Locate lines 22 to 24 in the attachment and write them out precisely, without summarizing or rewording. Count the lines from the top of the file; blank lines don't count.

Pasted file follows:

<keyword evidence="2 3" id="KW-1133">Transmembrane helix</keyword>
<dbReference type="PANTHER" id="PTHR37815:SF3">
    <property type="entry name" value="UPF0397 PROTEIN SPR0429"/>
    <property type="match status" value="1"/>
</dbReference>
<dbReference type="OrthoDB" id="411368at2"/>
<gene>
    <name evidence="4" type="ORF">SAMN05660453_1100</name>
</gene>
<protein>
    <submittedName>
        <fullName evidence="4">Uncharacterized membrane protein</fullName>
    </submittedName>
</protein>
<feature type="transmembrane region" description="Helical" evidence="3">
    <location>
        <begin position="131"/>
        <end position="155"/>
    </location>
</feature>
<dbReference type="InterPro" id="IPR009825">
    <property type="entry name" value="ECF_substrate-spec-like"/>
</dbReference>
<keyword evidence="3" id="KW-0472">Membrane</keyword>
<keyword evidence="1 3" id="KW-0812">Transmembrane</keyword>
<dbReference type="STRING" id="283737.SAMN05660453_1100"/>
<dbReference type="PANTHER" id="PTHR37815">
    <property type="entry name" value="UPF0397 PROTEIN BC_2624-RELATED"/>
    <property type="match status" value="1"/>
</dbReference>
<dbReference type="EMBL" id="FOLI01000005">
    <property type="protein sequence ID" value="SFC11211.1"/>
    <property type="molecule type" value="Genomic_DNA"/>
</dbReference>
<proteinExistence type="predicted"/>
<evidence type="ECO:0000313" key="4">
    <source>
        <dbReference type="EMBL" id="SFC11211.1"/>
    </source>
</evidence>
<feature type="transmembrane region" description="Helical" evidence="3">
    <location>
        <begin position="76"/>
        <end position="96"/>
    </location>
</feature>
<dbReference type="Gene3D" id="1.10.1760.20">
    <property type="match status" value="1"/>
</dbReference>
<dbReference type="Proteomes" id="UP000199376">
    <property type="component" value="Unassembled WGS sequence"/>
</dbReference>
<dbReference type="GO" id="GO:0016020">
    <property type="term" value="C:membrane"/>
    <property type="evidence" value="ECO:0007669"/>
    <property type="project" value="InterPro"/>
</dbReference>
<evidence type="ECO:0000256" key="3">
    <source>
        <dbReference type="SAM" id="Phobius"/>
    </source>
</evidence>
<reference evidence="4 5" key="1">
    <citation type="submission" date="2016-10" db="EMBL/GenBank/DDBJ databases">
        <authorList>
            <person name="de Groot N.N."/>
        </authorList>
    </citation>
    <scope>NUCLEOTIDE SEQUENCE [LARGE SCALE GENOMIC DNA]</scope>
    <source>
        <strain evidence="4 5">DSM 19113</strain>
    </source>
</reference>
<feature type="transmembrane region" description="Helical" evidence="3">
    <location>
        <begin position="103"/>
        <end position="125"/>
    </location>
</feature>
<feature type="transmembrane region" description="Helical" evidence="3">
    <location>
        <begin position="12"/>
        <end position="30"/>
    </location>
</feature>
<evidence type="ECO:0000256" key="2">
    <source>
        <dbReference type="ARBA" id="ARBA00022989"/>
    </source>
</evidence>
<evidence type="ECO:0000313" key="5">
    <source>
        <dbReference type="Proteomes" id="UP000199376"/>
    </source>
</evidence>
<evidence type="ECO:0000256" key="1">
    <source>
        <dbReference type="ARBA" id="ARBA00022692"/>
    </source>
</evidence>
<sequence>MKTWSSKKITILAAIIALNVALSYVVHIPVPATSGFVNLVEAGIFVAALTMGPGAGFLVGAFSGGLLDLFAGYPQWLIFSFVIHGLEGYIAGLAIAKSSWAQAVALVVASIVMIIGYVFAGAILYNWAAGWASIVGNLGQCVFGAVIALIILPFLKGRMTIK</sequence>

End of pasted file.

    <property type="entry name" value="ECF_substrate-spec-like"/>
</dbReference>
<keyword evidence="3" id="KW-0472">Membrane</keyword>